Drawing Is Thinking

drawing-is-thinking-milton-glaser

Drawing Is Thinking

by Milton Glaser

This book starts out with a 13-page interview with Milton Glaser by Peter Mayer followed by 188 pages of Glaser’s art.

A recurring theme in the short text is ambiguity. “I have always been aware of the need to provoke the mind when communicating ideas because that is the only way that you prod someone into understanding anything. That is why ambiguity is such a useful tool… Why are we unmoved by many of the skills of academic painting? Because their information is complete and unambiguous, so you have nothing to add. The philosophy of modernism suggests that the viewer completes the work.”

drawing-is-thinking-seated-woman
Seated Woman, 2000, Collage

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Taking the Leap

taking-the-leap-pema-chodron

Taking the Leap: Freeing Ourselves from Old Habits and Fears

by Pema Chӧdrӧn

Pema Chӧdrӧn is a Buddhist nun. She writes about “unhooking” ourselves from negative thoughts and emotions.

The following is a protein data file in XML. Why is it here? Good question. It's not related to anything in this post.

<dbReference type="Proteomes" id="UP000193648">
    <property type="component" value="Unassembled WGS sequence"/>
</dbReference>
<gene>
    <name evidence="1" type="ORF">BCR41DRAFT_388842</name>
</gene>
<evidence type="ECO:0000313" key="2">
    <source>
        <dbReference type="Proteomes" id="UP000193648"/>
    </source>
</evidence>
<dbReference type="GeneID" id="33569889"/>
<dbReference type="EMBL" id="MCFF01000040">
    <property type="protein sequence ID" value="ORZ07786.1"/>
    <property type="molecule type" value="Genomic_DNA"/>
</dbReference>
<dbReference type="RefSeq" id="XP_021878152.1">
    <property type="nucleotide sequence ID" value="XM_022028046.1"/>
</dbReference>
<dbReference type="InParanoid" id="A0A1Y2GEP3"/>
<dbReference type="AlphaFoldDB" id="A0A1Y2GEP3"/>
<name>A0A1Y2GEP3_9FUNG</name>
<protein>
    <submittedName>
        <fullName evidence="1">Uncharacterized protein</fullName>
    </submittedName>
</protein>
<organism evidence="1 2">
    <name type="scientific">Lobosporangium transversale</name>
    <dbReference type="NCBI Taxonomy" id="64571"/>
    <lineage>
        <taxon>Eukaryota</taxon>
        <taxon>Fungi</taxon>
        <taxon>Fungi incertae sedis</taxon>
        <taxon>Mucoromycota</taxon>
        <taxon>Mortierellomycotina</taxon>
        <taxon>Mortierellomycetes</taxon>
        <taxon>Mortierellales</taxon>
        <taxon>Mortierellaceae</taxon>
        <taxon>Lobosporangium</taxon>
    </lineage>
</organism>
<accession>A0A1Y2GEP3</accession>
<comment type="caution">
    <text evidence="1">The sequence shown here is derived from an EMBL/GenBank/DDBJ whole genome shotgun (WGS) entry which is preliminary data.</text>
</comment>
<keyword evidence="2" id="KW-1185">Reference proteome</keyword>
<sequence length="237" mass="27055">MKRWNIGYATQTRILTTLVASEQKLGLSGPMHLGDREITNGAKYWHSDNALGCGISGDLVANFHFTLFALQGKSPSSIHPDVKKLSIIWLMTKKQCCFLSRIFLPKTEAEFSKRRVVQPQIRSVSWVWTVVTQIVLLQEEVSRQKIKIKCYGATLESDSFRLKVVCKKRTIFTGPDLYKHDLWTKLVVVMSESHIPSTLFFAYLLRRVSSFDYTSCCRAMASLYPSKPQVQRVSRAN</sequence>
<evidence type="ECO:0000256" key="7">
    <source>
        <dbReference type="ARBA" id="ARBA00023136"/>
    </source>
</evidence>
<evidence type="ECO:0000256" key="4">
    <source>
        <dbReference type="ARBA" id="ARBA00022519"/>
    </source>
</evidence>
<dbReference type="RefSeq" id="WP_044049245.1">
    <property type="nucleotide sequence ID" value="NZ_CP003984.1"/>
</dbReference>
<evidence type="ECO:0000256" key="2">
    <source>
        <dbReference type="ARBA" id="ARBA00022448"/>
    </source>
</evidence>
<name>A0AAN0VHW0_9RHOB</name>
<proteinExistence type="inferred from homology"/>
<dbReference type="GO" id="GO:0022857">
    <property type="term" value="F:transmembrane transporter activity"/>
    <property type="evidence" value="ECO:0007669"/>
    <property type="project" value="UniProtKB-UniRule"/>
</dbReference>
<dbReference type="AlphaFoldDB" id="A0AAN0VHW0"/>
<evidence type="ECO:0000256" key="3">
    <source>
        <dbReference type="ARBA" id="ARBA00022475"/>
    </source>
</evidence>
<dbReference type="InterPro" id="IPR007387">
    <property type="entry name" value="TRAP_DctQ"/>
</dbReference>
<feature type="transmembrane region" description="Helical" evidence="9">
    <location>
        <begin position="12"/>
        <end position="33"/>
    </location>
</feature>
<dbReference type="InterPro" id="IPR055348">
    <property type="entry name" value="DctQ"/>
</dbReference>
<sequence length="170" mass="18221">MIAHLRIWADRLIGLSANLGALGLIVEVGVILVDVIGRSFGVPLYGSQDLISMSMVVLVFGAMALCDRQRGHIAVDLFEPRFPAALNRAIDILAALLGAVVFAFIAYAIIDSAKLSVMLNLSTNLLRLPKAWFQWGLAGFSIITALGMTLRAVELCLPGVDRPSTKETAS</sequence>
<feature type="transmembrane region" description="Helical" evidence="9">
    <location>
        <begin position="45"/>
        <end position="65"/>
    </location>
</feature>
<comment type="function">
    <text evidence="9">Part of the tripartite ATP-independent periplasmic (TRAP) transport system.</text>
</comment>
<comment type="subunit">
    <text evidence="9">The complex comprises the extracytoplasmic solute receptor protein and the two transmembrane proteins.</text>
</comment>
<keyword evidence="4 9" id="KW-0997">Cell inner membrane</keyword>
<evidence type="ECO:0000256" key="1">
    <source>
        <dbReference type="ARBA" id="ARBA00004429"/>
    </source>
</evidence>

She tells a story about a Native American grandfather who explains to his grandson the catalyst for violence and cruelty in the world. “He said it was as if two wolves were fighting in his heart. One wolf was vengeful and angry, and the other wolf was understanding and kind. The young man asked his grandfather which wolf would win the fight in his heart. And the grandfather answered, ‘The one that wins will be the one I choose to feed.’” The author explains that emotions have very short natural lifespan, but we extend that “by feeding it with an internal conversation about how another person is the source of our discomfort… This is a very ancient habit.” Continue reading “Taking the Leap”